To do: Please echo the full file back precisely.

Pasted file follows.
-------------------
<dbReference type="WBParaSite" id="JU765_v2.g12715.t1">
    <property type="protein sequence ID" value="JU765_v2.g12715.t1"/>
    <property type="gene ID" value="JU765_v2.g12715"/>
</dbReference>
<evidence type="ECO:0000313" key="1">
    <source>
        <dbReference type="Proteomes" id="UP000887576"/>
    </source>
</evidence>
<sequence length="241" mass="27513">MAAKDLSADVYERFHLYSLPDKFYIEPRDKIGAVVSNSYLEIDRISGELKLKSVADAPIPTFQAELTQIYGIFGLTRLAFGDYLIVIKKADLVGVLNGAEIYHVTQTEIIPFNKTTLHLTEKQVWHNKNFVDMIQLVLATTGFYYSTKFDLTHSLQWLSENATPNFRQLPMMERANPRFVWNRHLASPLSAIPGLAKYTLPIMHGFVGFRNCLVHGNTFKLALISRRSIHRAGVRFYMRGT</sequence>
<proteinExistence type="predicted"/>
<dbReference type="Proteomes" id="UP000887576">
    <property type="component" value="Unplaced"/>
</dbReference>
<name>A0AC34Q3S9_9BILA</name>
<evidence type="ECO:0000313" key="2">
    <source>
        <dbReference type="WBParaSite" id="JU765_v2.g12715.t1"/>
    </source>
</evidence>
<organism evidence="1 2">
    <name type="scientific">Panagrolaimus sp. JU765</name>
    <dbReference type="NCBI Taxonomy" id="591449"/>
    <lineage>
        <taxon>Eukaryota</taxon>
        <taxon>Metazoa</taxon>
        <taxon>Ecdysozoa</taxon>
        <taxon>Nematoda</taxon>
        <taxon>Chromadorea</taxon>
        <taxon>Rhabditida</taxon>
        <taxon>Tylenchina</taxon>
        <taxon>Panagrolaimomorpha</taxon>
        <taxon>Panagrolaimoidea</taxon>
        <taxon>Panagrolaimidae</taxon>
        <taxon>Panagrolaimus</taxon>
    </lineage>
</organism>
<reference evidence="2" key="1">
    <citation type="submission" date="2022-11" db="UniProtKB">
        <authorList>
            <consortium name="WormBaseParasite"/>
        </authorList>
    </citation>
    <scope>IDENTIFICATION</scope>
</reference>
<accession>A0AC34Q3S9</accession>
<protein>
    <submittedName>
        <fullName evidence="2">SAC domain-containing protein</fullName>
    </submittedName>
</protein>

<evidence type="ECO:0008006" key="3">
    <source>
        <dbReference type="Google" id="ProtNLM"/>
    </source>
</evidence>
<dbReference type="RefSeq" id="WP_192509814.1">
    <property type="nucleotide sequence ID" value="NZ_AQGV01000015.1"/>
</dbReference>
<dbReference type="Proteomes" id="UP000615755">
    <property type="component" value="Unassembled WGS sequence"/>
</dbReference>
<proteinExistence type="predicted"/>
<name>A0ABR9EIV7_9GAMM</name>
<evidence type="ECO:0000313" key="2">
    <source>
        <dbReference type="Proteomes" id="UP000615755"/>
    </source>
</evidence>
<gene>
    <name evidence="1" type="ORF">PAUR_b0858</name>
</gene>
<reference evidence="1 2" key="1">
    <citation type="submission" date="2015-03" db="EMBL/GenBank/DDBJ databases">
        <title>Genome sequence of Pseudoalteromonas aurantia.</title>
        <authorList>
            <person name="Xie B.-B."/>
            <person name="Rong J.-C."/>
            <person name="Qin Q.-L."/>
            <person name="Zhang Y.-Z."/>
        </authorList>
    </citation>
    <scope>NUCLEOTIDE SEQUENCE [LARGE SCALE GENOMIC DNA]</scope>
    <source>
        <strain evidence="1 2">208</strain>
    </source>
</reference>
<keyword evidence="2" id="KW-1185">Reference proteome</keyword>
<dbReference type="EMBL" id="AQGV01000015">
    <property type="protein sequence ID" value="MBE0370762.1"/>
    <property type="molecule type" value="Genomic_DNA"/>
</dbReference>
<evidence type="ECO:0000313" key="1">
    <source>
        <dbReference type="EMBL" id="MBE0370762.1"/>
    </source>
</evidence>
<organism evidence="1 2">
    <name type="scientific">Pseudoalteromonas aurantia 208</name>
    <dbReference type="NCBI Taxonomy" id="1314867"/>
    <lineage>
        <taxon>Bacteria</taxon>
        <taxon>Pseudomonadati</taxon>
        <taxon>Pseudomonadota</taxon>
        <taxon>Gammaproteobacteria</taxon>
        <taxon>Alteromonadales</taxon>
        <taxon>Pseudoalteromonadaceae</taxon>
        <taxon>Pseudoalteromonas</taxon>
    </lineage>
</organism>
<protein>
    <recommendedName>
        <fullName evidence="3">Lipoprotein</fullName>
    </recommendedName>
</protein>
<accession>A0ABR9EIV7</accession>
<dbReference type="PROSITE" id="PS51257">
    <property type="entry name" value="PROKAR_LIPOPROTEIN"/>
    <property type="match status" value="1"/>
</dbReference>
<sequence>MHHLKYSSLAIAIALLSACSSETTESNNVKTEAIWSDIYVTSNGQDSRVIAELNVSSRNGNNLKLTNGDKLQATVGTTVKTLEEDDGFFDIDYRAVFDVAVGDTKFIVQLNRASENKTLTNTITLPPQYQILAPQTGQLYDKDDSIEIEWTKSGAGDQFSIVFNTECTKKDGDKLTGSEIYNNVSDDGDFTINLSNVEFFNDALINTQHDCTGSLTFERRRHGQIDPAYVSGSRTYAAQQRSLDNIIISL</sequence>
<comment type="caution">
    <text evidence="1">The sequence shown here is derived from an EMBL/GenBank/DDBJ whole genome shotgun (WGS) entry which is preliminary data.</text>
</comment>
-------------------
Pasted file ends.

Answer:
<dbReference type="WBParaSite" id="JU765_v2.g12715.t1">
    <property type="protein sequence ID" value="JU765_v2.g12715.t1"/>
    <property type="gene ID" value="JU765_v2.g12715"/>
</dbReference>
<evidence type="ECO:0000313" key="1">
    <source>
        <dbReference type="Proteomes" id="UP000887576"/>
    </source>
</evidence>
<sequence length="241" mass="27513">MAAKDLSADVYERFHLYSLPDKFYIEPRDKIGAVVSNSYLEIDRISGELKLKSVADAPIPTFQAELTQIYGIFGLTRLAFGDYLIVIKKADLVGVLNGAEIYHVTQTEIIPFNKTTLHLTEKQVWHNKNFVDMIQLVLATTGFYYSTKFDLTHSLQWLSENATPNFRQLPMMERANPRFVWNRHLASPLSAIPGLAKYTLPIMHGFVGFRNCLVHGNTFKLALISRRSIHRAGVRFYMRGT</sequence>
<proteinExistence type="predicted"/>
<dbReference type="Proteomes" id="UP000887576">
    <property type="component" value="Unplaced"/>
</dbReference>
<name>A0AC34Q3S9_9BILA</name>
<evidence type="ECO:0000313" key="2">
    <source>
        <dbReference type="WBParaSite" id="JU765_v2.g12715.t1"/>
    </source>
</evidence>
<organism evidence="1 2">
    <name type="scientific">Panagrolaimus sp. JU765</name>
    <dbReference type="NCBI Taxonomy" id="591449"/>
    <lineage>
        <taxon>Eukaryota</taxon>
        <taxon>Metazoa</taxon>
        <taxon>Ecdysozoa</taxon>
        <taxon>Nematoda</taxon>
        <taxon>Chromadorea</taxon>
        <taxon>Rhabditida</taxon>
        <taxon>Tylenchina</taxon>
        <taxon>Panagrolaimomorpha</taxon>
        <taxon>Panagrolaimoidea</taxon>
        <taxon>Panagrolaimidae</taxon>
        <taxon>Panagrolaimus</taxon>
    </lineage>
</organism>
<reference evidence="2" key="1">
    <citation type="submission" date="2022-11" db="UniProtKB">
        <authorList>
            <consortium name="WormBaseParasite"/>
        </authorList>
    </citation>
    <scope>IDENTIFICATION</scope>
</reference>
<accession>A0AC34Q3S9</accession>
<protein>
    <submittedName>
        <fullName evidence="2">SAC domain-containing protein</fullName>
    </submittedName>
</protein>

<evidence type="ECO:0008006" key="3">
    <source>
        <dbReference type="Google" id="ProtNLM"/>
    </source>
</evidence>
<dbReference type="RefSeq" id="WP_192509814.1">
    <property type="nucleotide sequence ID" value="NZ_AQGV01000015.1"/>
</dbReference>
<dbReference type="Proteomes" id="UP000615755">
    <property type="component" value="Unassembled WGS sequence"/>
</dbReference>
<proteinExistence type="predicted"/>
<name>A0ABR9EIV7_9GAMM</name>
<evidence type="ECO:0000313" key="2">
    <source>
        <dbReference type="Proteomes" id="UP000615755"/>
    </source>
</evidence>
<gene>
    <name evidence="1" type="ORF">PAUR_b0858</name>
</gene>
<reference evidence="1 2" key="1">
    <citation type="submission" date="2015-03" db="EMBL/GenBank/DDBJ databases">
        <title>Genome sequence of Pseudoalteromonas aurantia.</title>
        <authorList>
            <person name="Xie B.-B."/>
            <person name="Rong J.-C."/>
            <person name="Qin Q.-L."/>
            <person name="Zhang Y.-Z."/>
        </authorList>
    </citation>
    <scope>NUCLEOTIDE SEQUENCE [LARGE SCALE GENOMIC DNA]</scope>
    <source>
        <strain evidence="1 2">208</strain>
    </source>
</reference>
<keyword evidence="2" id="KW-1185">Reference proteome</keyword>
<dbReference type="EMBL" id="AQGV01000015">
    <property type="protein sequence ID" value="MBE0370762.1"/>
    <property type="molecule type" value="Genomic_DNA"/>
</dbReference>
<evidence type="ECO:0000313" key="1">
    <source>
        <dbReference type="EMBL" id="MBE0370762.1"/>
    </source>
</evidence>
<organism evidence="1 2">
    <name type="scientific">Pseudoalteromonas aurantia 208</name>
    <dbReference type="NCBI Taxonomy" id="1314867"/>
    <lineage>
        <taxon>Bacteria</taxon>
        <taxon>Pseudomonadati</taxon>
        <taxon>Pseudomonadota</taxon>
        <taxon>Gammaproteobacteria</taxon>
        <taxon>Alteromonadales</taxon>
        <taxon>Pseudoalteromonadaceae</taxon>
        <taxon>Pseudoalteromonas</taxon>
    </lineage>
</organism>
<protein>
    <recommendedName>
        <fullName evidence="3">Lipoprotein</fullName>
    </recommendedName>
</protein>
<accession>A0ABR9EIV7</accession>
<dbReference type="PROSITE" id="PS51257">
    <property type="entry name" value="PROKAR_LIPOPROTEIN"/>
    <property type="match status" value="1"/>
</dbReference>
<sequence>MHHLKYSSLAIAIALLSACSSETTESNNVKTEAIWSDIYVTSNGQDSRVIAELNVSSRNGNNLKLTNGDKLQATVGTTVKTLEEDDGFFDIDYRAVFDVAVGDTKFIVQLNRASENKTLTNTITLPPQYQILAPQTGQLYDKDDSIEIEWTKSGAGDQFSIVFNTECTKKDGDKLTGSEIYNNVSDDGDFTINLSNVEFFNDALINTQHDCTGSLTFERRRHGQIDPAYVSGSRTYAAQQRSLDNIIISL</sequence>
<comment type="caution">
    <text evidence="1">The sequence shown here is derived from an EMBL/GenBank/DDBJ whole genome shotgun (WGS) entry which is preliminary data.</text>
</comment>